Scripties UMCG - Rijksuniversiteit Groningen
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Long-term clinical outcome after anterior cervical discectomy with polymethylmethacrylate (PMMA) for cervical degenerative disease.

(2018) Sikkens, D. (Dennis)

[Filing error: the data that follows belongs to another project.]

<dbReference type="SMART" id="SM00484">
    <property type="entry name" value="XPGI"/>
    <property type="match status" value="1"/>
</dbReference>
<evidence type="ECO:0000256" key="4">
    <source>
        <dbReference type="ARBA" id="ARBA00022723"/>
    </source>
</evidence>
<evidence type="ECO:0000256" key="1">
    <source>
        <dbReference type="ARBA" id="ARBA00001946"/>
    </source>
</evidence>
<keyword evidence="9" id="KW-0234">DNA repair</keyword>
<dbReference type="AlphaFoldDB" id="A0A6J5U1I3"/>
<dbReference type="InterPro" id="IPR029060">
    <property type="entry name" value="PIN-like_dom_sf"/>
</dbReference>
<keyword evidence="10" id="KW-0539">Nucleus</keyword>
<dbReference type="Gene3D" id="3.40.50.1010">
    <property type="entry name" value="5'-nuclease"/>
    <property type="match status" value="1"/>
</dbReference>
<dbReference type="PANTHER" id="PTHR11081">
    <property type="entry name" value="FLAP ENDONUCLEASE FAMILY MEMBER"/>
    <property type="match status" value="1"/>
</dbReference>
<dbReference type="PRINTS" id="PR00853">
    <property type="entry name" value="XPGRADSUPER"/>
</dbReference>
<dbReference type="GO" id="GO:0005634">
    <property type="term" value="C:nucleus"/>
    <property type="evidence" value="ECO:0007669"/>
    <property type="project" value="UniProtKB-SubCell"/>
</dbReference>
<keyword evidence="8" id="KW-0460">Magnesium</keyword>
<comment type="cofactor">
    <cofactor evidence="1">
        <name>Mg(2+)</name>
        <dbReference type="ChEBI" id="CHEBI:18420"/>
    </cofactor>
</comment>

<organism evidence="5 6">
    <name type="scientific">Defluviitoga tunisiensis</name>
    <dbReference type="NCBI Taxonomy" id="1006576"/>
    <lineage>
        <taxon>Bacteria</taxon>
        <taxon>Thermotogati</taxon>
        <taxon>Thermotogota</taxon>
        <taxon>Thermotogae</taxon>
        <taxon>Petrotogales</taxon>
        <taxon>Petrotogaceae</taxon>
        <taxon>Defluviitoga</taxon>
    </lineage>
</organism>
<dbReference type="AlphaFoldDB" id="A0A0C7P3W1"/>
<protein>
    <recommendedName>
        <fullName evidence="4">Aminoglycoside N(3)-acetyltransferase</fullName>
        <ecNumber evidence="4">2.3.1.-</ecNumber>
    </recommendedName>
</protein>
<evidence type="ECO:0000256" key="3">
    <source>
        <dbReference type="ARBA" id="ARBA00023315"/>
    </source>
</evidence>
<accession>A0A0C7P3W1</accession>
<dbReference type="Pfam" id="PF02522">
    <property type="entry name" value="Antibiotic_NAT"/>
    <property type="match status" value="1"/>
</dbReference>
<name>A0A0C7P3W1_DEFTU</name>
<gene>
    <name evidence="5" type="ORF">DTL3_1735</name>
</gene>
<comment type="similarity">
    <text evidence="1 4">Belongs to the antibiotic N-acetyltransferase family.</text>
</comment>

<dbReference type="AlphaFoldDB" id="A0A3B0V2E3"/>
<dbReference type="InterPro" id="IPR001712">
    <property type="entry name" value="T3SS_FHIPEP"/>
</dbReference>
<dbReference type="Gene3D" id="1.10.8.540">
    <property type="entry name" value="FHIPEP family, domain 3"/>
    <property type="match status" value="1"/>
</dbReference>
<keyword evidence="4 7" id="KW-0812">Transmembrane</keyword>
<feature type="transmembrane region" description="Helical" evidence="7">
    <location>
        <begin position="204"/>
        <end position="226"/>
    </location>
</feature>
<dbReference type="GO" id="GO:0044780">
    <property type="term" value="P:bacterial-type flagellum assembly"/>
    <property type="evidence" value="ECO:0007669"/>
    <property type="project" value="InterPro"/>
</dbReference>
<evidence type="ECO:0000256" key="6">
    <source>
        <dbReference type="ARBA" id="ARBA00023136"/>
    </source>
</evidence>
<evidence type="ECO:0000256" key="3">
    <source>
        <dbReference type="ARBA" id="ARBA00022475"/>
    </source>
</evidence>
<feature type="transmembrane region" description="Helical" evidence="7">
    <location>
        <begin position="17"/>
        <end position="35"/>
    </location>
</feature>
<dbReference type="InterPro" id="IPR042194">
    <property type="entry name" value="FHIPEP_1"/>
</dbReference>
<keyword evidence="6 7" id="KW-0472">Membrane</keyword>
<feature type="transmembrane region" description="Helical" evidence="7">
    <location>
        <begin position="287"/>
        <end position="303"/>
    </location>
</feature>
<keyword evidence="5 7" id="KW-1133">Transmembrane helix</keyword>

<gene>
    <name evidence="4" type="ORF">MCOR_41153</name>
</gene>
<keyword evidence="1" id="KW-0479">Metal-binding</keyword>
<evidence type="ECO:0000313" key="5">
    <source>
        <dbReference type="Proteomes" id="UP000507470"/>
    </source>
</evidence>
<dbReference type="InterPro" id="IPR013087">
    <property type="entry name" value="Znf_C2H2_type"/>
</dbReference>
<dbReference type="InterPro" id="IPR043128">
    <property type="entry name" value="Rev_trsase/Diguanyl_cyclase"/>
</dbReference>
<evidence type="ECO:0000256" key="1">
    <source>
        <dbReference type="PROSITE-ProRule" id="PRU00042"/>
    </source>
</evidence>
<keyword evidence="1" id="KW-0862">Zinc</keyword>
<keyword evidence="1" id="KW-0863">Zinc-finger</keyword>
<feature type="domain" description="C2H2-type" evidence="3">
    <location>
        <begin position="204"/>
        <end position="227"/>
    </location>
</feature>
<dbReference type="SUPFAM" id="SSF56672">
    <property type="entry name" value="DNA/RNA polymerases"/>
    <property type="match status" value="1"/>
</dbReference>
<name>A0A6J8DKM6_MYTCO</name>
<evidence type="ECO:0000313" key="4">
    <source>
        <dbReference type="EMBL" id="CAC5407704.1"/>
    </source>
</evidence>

Degeneration of the cervical spine can lead to neurological symptoms, caused by compression of the nerve root or the spinal cord, that require surgical intervention. Often, an anterior cervical discectomy with fusion (ACDF) is performed, usually with interposition of a cage. However, the use of a cage substantially increases health care costs. The polymer polymethylmethacrylate (PMMA) is a potential alternative to the cage, since it is cheap and easy to use. The reported high-occurrence of non-fusion in ACDF with PMMA is often seen as a drawback, however no correlation between ACD fusion and clinical outcome is found in literature. The notion that fusion is not the most important parameter for clinical outcome warrants more research on the use of PMMA in cervical surgery. In this retrospective cohort study, 90 patients were assessed, who underwent a mono-level ACDF with PMMA for symptomatic degenerative cervical disease, between 2007 and 2012. Patients filled out an online questionnaire, developed to assess clinical long-term outcome, complications and re-operation rates. The primary outcome measure was the Neck Disability Index (NDI), secondary outcome measures were the EQ-5D-5L and the re-operation and complication rates. The average NDI score at follow-up (mean 7.5 years) was 19.0 points ± 18.0 points. The complication rate was 10% and the re-operation rate was 8.8%. These rates were consistent with other studies on the surgical treatment of degenerative cervical disease with ACDF. This study provides evidence of a good long-term clinical outcome in patients who had surgery for degenerative cervical disease using PMMA as fusion material. Therefore, the results of this study suggest that the use of PMMA is a valid and favorable option for ACDF

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